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A rapid assessment method for calculating the drag coefficient in wave attenuation by vegetation

Zhilin Zhang Bensheng Huang Hongxiang Ji Xin Tian Jing Qiu Chao Tan Xiangju Cheng

Zhilin Zhang, Bensheng Huang, Hongxiang Ji, Xin Tian, Jing Qiu, Chao Tan, Xiangju Cheng. A rapid assessment method for calculating the drag coefficient in wave attenuation by vegetation[J]. Acta Oceanologica Sinica. doi: 10.1007/s13131-019-0000-0
Citation: Zhilin Zhang, Bensheng Huang, Hongxiang Ji, Xin Tian, Jing Qiu, Chao Tan, Xiangju Cheng. A rapid assessment method for calculating the drag coefficient in wave attenuation by vegetation[J]. Acta Oceanologica Sinica. doi: 10.1007/s13131-019-0000-0

doi: 10.1007/s13131-019-0000-0

A rapid assessment method for calculating the drag coefficient in wave attenuation by vegetation

Funds: The National Key Research and Development Program of China under contract No. 2016YFC0402607; Key Research and Development Projects in Guangdong Province under contract No. 2019B111101002; 2018 Guangzhou Science and Technology Project under contract No. 201806010143; Water Resource Science and Technology Innovation Program of Guangdong Province under contract No. 2017-17.
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出版历程

A rapid assessment method for calculating the drag coefficient in wave attenuation by vegetation

doi: 10.1007/s13131-019-0000-0
    基金项目:  The National Key Research and Development Program of China under contract No. 2016YFC0402607; Key Research and Development Projects in Guangdong Province under contract No. 2019B111101002; 2018 Guangzhou Science and Technology Project under contract No. 201806010143; Water Resource Science and Technology Innovation Program of Guangdong Province under contract No. 2017-17.
    通讯作者: E-mail: bensheng@21cn.com

English Abstract

Zhilin Zhang, Bensheng Huang, Hongxiang Ji, Xin Tian, Jing Qiu, Chao Tan, Xiangju Cheng. A rapid assessment method for calculating the drag coefficient in wave attenuation by vegetation[J]. Acta Oceanologica Sinica. doi: 10.1007/s13131-019-0000-0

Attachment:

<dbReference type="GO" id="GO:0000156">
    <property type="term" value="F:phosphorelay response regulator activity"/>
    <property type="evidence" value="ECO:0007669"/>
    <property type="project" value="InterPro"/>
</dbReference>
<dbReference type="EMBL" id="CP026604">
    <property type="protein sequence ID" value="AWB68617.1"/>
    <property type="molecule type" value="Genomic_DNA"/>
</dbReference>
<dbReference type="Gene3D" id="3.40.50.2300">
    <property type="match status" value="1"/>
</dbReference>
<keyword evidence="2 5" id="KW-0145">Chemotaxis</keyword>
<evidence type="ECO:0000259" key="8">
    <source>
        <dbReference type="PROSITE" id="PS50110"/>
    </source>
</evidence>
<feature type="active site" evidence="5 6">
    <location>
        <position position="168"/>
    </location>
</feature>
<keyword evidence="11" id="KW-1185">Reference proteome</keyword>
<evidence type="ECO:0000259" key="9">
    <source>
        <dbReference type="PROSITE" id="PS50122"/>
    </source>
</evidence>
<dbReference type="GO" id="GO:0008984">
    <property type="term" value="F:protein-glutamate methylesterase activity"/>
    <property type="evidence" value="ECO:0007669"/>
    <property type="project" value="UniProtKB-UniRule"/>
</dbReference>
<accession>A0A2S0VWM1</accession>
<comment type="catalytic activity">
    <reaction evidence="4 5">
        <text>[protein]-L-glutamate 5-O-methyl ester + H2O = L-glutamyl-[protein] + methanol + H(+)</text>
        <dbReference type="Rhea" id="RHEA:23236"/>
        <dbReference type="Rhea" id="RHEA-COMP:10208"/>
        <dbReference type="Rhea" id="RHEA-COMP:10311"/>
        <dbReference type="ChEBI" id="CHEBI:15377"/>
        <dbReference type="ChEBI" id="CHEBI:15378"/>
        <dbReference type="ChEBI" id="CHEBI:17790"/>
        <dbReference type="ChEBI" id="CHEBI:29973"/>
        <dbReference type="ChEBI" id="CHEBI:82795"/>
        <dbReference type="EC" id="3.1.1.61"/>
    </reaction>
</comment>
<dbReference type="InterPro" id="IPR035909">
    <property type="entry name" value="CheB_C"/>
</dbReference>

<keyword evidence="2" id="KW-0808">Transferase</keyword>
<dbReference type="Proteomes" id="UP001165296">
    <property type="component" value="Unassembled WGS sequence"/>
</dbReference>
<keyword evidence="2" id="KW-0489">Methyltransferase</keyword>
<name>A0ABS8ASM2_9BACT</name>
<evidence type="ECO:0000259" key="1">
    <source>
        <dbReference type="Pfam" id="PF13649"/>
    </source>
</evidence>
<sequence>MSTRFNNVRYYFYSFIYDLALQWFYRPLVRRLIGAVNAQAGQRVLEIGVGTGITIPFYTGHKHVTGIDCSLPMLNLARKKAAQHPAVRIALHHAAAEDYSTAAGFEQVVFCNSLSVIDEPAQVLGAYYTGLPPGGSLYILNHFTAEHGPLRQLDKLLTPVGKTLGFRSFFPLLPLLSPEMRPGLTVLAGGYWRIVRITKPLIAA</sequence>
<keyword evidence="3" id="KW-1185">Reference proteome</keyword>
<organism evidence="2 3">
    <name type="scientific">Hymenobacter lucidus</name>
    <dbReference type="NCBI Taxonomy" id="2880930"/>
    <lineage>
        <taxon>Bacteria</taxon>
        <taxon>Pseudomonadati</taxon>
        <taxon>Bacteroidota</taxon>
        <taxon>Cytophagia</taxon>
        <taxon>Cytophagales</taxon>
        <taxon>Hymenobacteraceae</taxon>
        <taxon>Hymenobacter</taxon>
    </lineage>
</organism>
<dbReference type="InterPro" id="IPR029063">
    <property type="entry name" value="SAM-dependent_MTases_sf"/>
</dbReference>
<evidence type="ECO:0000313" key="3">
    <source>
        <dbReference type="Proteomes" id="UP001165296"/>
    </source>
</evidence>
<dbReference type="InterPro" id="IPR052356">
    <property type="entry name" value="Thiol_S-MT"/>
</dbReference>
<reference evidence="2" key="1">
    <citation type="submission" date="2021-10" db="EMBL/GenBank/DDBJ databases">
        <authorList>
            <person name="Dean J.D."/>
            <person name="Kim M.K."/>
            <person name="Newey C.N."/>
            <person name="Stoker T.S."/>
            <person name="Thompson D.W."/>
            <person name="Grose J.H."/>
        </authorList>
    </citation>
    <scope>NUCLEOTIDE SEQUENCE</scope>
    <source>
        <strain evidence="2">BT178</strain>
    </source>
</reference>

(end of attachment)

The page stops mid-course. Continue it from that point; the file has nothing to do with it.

Citation: Zhilin Zhang, Bensheng Huang, Hongxiang Ji, Xin Tian, Jing Qiu, Chao Tan, Xiangju Cheng. A rapid assessment method for calculating the drag coefficient in wave attenuation by vegetation[J]. Acta Oceanologica Sinica. doi: 10.1007/s13131-019-0000-0
    • The estuarine and coastal area is an ecological habitat, commonly with abundant resources. This area provides water, food, energy, minerals, fishery and other resources for human beings, serving as an important place for leisure, recreation, and transportation. However, coastal areas, especially at low altitudes, have long been at risk of flooding from hurricanes and other extreme storm events, and the water security is not guaranteed; sea-level rise and climate change could also lead to increased frequency and intensity of storms, exacerbating the threat (Anderson et al., 2011). Most of the existing single seawalls are difficult to meet the current wave prevention requirements, hence, it is of practical significance to consider the natural conditions and construct the ecological safety barrier with wetland vegetation, which can enhance the toughness of the coast and save construction investment effectively (e.g., Reguero et al., 2018). Practice has proved that wetland vegetation in China (e.g., Liu et al., 2019), Vietnam (e.g., Mazda et al., 1997), Malaysia (e.g., Ghazali et al., 2016), Indonesia (e.g., Yanagisawa et al., 2010), Sri Lanka (e.g., Tanaka et al., 2007), India (e.g., Danielsen et al., 2005), Thailand (e.g., Thampanya et al., 2006) and other places have effectively protected the coast by dissipating incoming wave energy. Vegetation in wetlands as a large-scale nature-based solution can also provide services such as increase bank stability, enhance coastal ecosystem and biodiversity, enhance fisheries and forestry production, and promote tourism economy, whereas the vegetation occupies floodplain resources (Schaubroeck, 2017; Keesstra et al., 2018).